Women feeling sexually liberated, being comfortable with their bodies, and unapologetically being themselves. This is the vision of 25-year-old Indian artist Pratiksha Tandon, who is challenging conventions in a patriarchal society.
Tandon’s mother thinks her daughter is “obsessed with boobs and vaginas.” She grew up wanting to be a fashion designer and even studied the subject for four years at the National Institute of Fashion Technology in Gandhinagar, Gujarat. But she eventually found that she was more interested in what lies beneath the clothes.
The artist found her calling only after a series of personal trials. First, she had to decline a job offer with designer Rahul Mishra in Delhi and move back home to Indore, Madhya Pradesh to look after her mother after she fell ill with the chikungunya virus. This left Tandon with a fair amount of time to herself while taking care of her mother, and it was then that she found a way to explore her art.
“Exposed to Instagram, I was inspired by the works of artists including Venus Libido, Polly Nor, Dhruvi Acharya, Miranda Tacchia, and Egle Zvirblyte,” she says.
Tandon is intrigued by women’s bodies and personalities and feels an inner itch to explore them. She also wants to talk about women’s insecurities and express them through her art.
In school, Tandon was mocked by others for being the “fat girl with two ponytails”. She felt that boys didn’t see her as someone they wanted to date since she did not have a slim body or fair, acne-free skin.
In college, she saw girls who wore miniskirts and make-up and talked in fake English accents to look cool, and that shocked her. She wore Kurtis (Indian long tunics) to hide her body and was bullied for it, which further increased her insecurities. It was after this experience that she decided she did not want anybody else to go through the cycle of self-doubt and self-pity that she had endured.
Being a politician’s daughter, Tandon says she has always been expected to present herself as a polished, courteous girl. “It wasn’t just (about) looks but I was also told to be soft, be delicate, talk less, greet your elders, don’t be too loud, don’t wear this, don’t sit like this, don’t be so short-tempered, don’t act like the son of the family, do this, do that, oh my god… will you let me live? These rules were suffocating me! I thought of breaking them off and I started drawing them as a means to just relieve myself from within.”
Initially, she kept her work a secret but when her friends found out they encouraged her to share it publicly.
In one of her works, she sketches a woman with multiple pairs of breasts wearing pink panties.
“I wanted to depict how men are so obsessed with breasts and (their) different sizes….. and how no size really satisfies them. For some, too big is plastic and too small are like lemons. For others, they are too hard to press or way too saggy to squeeze. So I’m imagining myself with all possible boob sizes – will I still be good enough for them?” she says.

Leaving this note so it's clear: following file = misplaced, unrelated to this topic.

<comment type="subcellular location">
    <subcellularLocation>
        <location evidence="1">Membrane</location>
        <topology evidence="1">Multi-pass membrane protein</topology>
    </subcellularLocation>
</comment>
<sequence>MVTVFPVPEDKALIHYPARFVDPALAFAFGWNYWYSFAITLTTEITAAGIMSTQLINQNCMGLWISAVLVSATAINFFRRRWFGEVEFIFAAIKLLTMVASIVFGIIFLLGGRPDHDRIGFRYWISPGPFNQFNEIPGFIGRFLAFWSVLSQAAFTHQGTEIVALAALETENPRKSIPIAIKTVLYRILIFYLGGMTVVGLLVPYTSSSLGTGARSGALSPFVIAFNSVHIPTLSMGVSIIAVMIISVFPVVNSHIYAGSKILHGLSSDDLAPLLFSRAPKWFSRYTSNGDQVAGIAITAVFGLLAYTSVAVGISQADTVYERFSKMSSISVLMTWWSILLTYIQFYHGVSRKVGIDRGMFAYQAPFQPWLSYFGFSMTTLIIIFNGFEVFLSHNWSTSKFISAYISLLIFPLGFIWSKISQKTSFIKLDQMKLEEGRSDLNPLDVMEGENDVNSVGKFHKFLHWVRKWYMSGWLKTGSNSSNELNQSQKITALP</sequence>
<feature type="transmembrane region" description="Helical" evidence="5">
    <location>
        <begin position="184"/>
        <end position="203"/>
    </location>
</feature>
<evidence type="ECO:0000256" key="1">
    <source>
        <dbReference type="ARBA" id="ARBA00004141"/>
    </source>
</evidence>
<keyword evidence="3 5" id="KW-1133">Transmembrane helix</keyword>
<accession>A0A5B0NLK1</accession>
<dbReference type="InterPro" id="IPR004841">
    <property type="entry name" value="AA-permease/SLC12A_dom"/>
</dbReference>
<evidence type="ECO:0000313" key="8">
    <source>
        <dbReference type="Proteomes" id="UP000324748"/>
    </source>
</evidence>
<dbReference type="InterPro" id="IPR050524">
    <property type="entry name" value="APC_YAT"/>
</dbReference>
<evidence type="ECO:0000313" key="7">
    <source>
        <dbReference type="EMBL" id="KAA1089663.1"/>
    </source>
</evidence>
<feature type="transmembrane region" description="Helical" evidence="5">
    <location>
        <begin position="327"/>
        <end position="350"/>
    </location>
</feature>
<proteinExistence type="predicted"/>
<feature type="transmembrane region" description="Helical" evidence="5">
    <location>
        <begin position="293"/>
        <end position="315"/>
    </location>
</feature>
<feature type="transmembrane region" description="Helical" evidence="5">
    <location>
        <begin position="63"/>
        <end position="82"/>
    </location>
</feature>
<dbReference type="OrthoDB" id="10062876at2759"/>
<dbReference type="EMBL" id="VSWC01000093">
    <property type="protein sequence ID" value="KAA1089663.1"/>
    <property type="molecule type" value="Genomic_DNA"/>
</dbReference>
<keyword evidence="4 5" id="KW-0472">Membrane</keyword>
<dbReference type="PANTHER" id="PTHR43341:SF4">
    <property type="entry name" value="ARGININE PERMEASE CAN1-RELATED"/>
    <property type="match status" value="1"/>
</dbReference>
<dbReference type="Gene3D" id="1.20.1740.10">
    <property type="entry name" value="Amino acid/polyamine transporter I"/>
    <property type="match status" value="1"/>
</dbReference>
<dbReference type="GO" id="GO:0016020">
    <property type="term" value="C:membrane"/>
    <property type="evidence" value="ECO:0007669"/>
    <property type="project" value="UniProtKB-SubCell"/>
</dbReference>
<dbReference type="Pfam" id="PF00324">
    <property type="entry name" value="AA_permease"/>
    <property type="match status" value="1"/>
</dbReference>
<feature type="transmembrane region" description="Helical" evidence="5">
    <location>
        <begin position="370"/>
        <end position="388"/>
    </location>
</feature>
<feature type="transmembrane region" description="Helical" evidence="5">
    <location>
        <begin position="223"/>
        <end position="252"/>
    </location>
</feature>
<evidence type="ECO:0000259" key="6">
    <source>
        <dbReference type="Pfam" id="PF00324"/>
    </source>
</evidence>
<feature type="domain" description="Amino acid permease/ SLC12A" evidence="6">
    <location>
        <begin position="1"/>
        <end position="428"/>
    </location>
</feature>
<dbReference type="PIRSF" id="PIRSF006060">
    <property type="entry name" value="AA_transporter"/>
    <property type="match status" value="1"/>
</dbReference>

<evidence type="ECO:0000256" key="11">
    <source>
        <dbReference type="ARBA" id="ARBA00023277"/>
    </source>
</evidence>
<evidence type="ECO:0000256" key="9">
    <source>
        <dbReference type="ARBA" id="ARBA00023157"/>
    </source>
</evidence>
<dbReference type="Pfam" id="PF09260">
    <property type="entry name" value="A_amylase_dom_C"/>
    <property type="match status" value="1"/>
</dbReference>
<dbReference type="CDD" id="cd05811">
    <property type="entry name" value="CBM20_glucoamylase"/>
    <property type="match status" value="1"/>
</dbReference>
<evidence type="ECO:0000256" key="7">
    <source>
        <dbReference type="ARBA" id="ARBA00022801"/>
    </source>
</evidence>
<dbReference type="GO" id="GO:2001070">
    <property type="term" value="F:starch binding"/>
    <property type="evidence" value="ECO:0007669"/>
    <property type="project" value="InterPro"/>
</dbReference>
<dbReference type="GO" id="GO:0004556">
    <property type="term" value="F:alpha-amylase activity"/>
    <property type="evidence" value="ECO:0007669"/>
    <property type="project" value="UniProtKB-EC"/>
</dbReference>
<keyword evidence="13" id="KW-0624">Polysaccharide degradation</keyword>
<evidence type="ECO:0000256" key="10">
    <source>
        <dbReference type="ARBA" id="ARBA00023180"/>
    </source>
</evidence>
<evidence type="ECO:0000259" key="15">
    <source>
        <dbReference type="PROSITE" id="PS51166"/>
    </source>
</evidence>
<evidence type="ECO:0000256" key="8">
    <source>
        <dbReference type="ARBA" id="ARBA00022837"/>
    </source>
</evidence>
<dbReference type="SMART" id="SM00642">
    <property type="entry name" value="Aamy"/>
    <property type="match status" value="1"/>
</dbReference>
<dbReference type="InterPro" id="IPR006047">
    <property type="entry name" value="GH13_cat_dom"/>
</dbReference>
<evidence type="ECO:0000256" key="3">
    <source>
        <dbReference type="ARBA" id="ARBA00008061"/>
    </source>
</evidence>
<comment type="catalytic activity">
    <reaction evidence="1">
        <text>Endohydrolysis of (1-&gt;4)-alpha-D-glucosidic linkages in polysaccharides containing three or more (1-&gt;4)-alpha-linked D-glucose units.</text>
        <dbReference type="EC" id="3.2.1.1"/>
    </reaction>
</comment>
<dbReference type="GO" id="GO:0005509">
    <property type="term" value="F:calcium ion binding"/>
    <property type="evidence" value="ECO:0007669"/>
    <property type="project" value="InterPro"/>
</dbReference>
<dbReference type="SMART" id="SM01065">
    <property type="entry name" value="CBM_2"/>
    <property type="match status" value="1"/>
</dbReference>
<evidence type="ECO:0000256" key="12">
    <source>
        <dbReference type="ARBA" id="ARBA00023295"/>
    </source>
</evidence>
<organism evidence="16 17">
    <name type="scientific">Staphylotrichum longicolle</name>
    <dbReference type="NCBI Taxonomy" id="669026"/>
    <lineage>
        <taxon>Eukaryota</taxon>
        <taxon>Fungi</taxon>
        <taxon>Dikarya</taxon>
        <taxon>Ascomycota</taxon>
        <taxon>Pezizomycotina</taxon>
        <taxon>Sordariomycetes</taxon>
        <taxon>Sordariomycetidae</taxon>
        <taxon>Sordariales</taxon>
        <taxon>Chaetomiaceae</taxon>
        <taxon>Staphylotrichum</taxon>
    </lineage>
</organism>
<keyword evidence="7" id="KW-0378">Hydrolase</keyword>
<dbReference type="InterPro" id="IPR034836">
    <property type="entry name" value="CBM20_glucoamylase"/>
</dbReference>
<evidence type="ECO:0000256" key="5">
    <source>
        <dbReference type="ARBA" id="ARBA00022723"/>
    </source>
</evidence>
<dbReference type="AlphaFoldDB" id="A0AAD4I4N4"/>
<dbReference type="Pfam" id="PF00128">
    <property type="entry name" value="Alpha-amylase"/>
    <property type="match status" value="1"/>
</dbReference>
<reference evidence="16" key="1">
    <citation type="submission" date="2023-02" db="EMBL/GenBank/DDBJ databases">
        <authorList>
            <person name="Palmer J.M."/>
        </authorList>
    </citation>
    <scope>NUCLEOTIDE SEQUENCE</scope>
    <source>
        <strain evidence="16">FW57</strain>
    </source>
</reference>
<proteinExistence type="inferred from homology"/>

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Tandon likes to explore in her art themes of insecurities, desires, body types, states of mind, pubic hair, periods, breasts, vaginas and women masturbating to satisfy their own needs and knowing their bodies and seeing the beauty in it. She takes on subjects that are otherwise taboo in a world where women’s sexuality and desire have long been stigmatized and suppressed.
“Women should be able to freely enjoy the parts they own and should not feel ashamed in pleasuring themselves. A woman’s body is God’s greatest creation – it comes in all sizes, shapes, colors, with hair, without hair – what else do you wish for?” says the young artist.
Her characters are unique. They depict different chapters of her story and like her, they are raw, natural, sloppy, and carefree. They have bulging bellies and fuller thighs and are ugly to society but really fun to be around, she says.
Although funny, her work is often dark, and the sudden shift from technicolor to monochrome stands as a testimony.
When she was working at the clothing company Péro as an assistant designer in New Delhi and was all set to move to Gurgaon for another job, her father, who had never consumed tobacco, was diagnosed with stage-three oral cancer. The news shattered her family, and trauma, pain, and sadness swiftly occupied space in her illustrations.
The majority of her artworks are hand-drawn in her pocket-friendly notebook or A4 size drawing pad. Sometimes she draws directly with a brush pen with no scope for erasing errors. More descriptive pieces sometimes take weeks to be completed as she does not sit on a particular work for more than an hour at a time.
In many of the others, the sketch comes first and she forms a story later. While sketching, she is mostly multitasking – finishing office work, housework, or helping her parents.
Tandon does not want people to see her as a girl who is “easy” just because she makes erotic art. Her Instagram inbox is full of men making assumptions about her, she says.
“I want to draw many more naked women who enjoy their loose skin, fat bellies, and like to play around with their tits, vaginas, and hairy thighs, basically women who are having the time of their lives,” she says. It’s about women and their free spirits and not about the men around them.